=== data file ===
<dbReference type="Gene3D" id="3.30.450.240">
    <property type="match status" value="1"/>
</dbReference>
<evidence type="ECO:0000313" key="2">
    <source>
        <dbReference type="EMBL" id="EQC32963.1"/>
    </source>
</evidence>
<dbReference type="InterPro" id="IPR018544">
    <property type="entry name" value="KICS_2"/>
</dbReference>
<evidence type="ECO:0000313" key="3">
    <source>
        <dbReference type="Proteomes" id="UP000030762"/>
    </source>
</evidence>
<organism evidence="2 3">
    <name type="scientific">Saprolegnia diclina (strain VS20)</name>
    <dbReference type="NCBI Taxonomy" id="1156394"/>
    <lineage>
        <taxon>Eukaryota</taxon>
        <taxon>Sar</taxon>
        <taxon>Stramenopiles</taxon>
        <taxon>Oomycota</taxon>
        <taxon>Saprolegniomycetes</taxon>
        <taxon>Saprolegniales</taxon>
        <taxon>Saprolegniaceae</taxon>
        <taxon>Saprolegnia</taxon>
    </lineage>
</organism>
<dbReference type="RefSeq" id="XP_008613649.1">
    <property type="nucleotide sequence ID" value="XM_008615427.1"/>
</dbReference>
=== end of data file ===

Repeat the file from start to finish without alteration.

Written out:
<dbReference type="Gene3D" id="3.30.450.240">
    <property type="match status" value="1"/>
</dbReference>
<evidence type="ECO:0000313" key="2">
    <source>
        <dbReference type="EMBL" id="EQC32963.1"/>
    </source>
</evidence>
<dbReference type="InterPro" id="IPR018544">
    <property type="entry name" value="KICS_2"/>
</dbReference>
<evidence type="ECO:0000313" key="3">
    <source>
        <dbReference type="Proteomes" id="UP000030762"/>
    </source>
</evidence>
<organism evidence="2 3">
    <name type="scientific">Saprolegnia diclina (strain VS20)</name>
    <dbReference type="NCBI Taxonomy" id="1156394"/>
    <lineage>
        <taxon>Eukaryota</taxon>
        <taxon>Sar</taxon>
        <taxon>Stramenopiles</taxon>
        <taxon>Oomycota</taxon>
        <taxon>Saprolegniomycetes</taxon>
        <taxon>Saprolegniales</taxon>
        <taxon>Saprolegniaceae</taxon>
        <taxon>Saprolegnia</taxon>
    </lineage>
</organism>
<dbReference type="RefSeq" id="XP_008613649.1">
    <property type="nucleotide sequence ID" value="XM_008615427.1"/>
</dbReference>